• Encouragement gained from Voices for Justice

    Posted by Joel

    27 June, 2014

    If you've never been and you're planning to go to Australia this time of year, make sure you take an umbrella and something warm to wear.  The place is not about beaches and heat waves all the year around.  Whatever Australians say about constitutional freedom from Britain, the weather in Canberra (the political HQ of the Australian people), seemed planned to make me feel like I was home again. 

    But that's just me getting my own back. 

    My three days with Voices For Justice, the annual training ground for political lobbying run by Micah Challenge Australia, was a massive adrenalin boost. 

    Micah staff with Andrew Leigh MPMicah staff with Andrew Leigh MPOver 200 individuals from almost every state in the country spent four days in the capital challenging their politicians on global tax dodging which amounts to the loss of over US$160 billion from the poorest people in the world every year. Those who attended came from a wide spectrum of ages, churches and cultures.  And the marvel of it, was that the vast majority of these lobbyists had no prior experience in advocacy before they came to Voices For Justice. 

    Tax justice has a reputation for being a 'complicated issue'.  But the fact that school children could approach their own local politician to present their case with confidence was really inspiring. 

    We were all asking the politicians to champion 3 important things when the G20 meets in Brisbane this November:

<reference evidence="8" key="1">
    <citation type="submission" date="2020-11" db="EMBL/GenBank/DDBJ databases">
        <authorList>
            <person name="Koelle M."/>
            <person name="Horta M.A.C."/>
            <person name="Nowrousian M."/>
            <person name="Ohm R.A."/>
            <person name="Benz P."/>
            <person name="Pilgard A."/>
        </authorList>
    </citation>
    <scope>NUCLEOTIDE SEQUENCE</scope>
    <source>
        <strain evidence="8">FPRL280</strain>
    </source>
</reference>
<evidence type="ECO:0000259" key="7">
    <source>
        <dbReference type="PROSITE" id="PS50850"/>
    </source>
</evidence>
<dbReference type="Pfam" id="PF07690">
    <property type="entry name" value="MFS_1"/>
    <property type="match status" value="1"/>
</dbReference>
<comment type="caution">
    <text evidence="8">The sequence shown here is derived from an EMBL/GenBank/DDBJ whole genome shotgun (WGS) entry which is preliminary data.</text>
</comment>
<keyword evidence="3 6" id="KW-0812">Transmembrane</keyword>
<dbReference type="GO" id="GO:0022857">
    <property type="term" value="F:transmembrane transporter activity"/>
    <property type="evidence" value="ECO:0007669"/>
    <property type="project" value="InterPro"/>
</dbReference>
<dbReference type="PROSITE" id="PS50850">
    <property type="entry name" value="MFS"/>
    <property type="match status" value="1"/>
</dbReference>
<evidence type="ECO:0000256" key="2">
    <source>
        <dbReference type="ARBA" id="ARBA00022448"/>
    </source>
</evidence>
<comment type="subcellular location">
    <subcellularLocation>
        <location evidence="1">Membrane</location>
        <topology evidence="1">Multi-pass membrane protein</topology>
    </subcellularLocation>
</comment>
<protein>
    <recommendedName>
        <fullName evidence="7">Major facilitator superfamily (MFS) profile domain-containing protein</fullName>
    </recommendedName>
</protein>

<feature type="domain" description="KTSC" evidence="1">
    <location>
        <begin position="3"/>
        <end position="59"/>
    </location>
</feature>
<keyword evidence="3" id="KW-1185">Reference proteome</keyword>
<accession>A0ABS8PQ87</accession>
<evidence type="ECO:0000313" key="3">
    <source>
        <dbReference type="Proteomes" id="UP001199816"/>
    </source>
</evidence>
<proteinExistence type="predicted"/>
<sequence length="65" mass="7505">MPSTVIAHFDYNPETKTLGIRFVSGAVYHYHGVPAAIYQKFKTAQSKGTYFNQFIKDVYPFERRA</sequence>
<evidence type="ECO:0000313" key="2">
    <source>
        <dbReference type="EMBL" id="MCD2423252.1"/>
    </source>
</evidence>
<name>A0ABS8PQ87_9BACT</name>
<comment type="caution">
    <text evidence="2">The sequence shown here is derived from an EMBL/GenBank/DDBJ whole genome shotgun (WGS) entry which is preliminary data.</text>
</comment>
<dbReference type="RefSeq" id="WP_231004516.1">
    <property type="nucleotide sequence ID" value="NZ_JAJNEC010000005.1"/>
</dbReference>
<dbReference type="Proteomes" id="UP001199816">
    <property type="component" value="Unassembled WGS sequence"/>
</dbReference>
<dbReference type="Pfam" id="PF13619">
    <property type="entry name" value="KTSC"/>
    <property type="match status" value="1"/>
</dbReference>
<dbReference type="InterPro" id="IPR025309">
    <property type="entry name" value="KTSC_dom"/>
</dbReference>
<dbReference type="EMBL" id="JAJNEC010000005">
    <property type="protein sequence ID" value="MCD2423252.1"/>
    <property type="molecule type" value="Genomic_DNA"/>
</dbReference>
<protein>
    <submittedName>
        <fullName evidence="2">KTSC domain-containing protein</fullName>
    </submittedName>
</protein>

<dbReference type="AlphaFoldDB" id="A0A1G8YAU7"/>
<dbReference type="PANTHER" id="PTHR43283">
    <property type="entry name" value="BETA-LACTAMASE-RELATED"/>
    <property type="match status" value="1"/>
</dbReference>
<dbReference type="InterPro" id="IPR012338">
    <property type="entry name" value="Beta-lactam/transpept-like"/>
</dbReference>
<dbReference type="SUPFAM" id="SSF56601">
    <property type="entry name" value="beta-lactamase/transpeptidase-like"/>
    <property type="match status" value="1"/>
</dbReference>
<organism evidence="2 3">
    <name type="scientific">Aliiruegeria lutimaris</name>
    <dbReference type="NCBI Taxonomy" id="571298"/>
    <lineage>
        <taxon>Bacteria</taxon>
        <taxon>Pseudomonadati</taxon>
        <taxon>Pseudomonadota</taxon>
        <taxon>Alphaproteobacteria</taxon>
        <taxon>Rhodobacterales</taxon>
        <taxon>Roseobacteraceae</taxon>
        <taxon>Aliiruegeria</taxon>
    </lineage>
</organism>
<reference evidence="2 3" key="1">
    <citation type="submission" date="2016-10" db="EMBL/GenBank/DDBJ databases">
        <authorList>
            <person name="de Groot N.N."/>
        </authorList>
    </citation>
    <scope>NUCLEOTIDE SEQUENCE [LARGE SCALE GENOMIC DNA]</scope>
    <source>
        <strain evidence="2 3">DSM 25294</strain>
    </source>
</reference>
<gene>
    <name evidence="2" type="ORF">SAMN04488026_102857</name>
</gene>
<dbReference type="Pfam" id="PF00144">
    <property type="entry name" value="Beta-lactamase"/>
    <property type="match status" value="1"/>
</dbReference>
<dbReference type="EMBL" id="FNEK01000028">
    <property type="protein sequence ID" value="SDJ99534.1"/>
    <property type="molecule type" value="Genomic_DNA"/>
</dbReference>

• To have automatic and transparent exchange of tax information between administrations.
    • 'Beneficial ownership disclosure' so that everyone can know exactly who is benefiting from profits.
    • Country-by-country reporting system for multinational businesses which would enable citizens to hold governments and companies to account - especially in poor nations where taxes are not being paid.   

    Listening to the feedback in the closing session yesterday was especially encouraging. It's not that everyone had a great response from the political leaders they spoke to.  But something very important had happened for the delegates.  Even allowing for the application of my 10% British cynicism about public servants humouring people, this was a great contribution to the democratic process - both on behalf of the people who took courage in hand, and the politicians who warmly endorsed the event as they have done every year.  I can honestly say that I personally know of no other event where so many political figures express a genuine appreciation for people coming to see them en mass as in Voices for Justice. Constituents shine the light on tax dodging and corruption Constituents shine the light on tax dodging and corruption

    It just leaves me with one more ask: why doesn't it happen in more places more often? 

    Joel Edwards is the international Director of Micah Challenge, and travels the globe inspiring the Church to get involved in advocacy with and for the poor as part of their core mission.